Facing declining membership, union officials have turned to the highly questionable practice of organizing new members through a process called “card check.”
With a card check, paid union organizers pressure workers to sign cards indicating that they support the union. The card is effectively a binding contract that, among other things, will require employee to pay union dues in order to keep their jobs. Some union organizers employ tactics including deception, coercion, and harassing visits to workers’ homes in order to get them to sign a card.
Current law dictates that an employer can either choose to recognize a union based on the card check or call for a secret ballot election to make certain that the employees’ true feelings are recognized. Recent data from the National Labor Relations Board indicates that in 2009, 38 percent of all union organizing efforts were conducted through a card check.
Why would a business deny its employees the opportunity to conduct an anonymous, government-supervised vote? In those relatively rare instances in which an employer has agreed to card check, the employer itself has often been under union pressure—which includes threats of a negative public relations campaign intended to injure a company’s reputation until the company capitulates.
Understanding Card Check
Legal recognition of a union has traditionally been achieved through secret ballot elections, in which each worker decides whether or not to support a union in the privacy of the voting booth — just like a person votes for the President or a Senator. But unions frequently lose secret ballot elections. So they often bring intense pressure on companies to agree to a “card check” system instead of a secret election.
Between 1935 and 1947, the National Labor Relations Act allowed for secret ballot elections or “other suitable methods” to determine union recognition. Union spokespersons often note this fact, but stop here. They fail to acknowledge that in representation cases handled by the NLRB, only an estimated 20 percent were through the card check method.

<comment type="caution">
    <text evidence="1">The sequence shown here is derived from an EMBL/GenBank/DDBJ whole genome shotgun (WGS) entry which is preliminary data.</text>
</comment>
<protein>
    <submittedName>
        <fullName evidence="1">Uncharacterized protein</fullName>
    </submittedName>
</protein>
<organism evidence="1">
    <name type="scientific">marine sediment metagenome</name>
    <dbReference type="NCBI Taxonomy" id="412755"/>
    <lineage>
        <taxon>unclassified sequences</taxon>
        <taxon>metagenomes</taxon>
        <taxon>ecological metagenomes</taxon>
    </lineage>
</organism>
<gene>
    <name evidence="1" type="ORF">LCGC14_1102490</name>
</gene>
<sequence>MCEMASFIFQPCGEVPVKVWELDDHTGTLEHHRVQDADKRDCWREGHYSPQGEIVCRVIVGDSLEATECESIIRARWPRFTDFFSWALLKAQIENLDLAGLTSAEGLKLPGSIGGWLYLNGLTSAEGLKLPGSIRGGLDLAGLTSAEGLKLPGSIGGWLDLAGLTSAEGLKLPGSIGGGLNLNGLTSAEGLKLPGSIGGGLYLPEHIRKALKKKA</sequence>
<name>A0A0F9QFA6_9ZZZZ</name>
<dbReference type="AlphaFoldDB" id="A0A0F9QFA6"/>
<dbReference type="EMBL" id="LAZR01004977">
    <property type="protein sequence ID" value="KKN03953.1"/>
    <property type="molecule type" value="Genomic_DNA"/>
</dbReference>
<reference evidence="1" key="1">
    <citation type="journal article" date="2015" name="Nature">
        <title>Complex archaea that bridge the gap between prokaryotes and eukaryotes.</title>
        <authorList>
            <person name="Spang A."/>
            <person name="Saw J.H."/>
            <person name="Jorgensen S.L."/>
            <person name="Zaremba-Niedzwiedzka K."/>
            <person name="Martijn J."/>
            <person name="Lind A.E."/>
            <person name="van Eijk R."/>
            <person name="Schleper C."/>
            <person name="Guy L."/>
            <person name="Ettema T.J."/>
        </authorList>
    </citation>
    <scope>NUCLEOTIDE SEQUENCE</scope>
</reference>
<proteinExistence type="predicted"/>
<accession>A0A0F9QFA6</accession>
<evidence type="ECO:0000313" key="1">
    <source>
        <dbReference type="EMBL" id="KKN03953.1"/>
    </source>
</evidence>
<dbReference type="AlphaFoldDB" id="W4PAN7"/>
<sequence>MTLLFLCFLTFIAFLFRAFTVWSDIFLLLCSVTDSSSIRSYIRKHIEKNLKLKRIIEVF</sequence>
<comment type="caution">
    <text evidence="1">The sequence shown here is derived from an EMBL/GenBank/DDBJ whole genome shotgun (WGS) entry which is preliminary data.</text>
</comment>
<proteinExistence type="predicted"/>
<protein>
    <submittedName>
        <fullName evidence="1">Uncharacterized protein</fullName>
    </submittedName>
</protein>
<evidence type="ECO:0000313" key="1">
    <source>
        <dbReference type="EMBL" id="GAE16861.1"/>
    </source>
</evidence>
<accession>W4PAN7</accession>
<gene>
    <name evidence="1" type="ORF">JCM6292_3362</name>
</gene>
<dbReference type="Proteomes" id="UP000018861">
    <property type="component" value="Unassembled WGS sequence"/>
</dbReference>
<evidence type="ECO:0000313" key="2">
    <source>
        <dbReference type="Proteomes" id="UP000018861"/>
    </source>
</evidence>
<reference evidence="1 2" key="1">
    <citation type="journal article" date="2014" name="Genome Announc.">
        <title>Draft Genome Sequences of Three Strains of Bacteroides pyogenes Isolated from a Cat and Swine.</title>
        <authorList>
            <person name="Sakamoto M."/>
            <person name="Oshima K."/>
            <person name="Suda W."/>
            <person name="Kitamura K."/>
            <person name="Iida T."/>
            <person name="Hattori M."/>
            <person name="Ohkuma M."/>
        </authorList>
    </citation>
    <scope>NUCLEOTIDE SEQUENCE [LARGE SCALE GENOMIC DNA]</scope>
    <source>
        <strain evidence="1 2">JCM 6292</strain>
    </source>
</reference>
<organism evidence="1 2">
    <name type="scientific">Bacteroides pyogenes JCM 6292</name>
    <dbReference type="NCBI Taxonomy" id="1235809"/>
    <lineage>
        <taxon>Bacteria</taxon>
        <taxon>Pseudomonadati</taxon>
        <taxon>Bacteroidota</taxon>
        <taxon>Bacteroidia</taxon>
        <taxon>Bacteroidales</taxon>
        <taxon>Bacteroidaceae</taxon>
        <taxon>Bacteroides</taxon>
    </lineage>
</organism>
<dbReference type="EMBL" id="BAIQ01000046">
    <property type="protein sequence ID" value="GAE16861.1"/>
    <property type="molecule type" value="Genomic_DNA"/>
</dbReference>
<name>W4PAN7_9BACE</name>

Facts about Card Check
Union officials rely on statistics generated by friendly and well-funded researchers, often at academic institutions, to claim that there is widespread oppression of workers’ rights.
The only hard analysis of National Labor Relations Board data found that only 2 percent of elections involve employees being wrongfully terminated.
The Problem of Card Check
A secret ballot prevents most ills, since no one knows how an employee will vote or voted, irrespective of signing a card. Conversely, a serious flaw in the public card check process is that it is inherently rife with the potential for intimidation by union officials.
The public, the courts, leading editorial pages, and politicians all prefer secret ballot elections. When they’re acting as employers, union officials prefer secret ballots, too.
Given this level of public and media support for elections, some may be surprised by union officials’ campaign to take away secret ballots from working Americans. They may be more surprised to find that union officials seem to prefer elections when it comes to their own staff deciding whether to join a union.
In a 1998 legal brief to the NLRB, the AFL-CIO criticized cards for decertification of a union because they were allegedly “not comparable to the privacy and independence of the voting booth.” Indeed, they stated that the “election system provides the surest means of avoiding decisions which are ‘the result of group pressures and not individual decisions.’”
According to one leading labor expert, card check agreements with employers, and the “neutrality” clauses included in them, are frequently the result of union coercion. In 2004, former National Labor Relations Board member Charles Cohen testified before Congress: “In my experience, neutrality/card check agreements are almost always the product of external leverage by unions, rather than an internal groundswell from unrepresented employees.”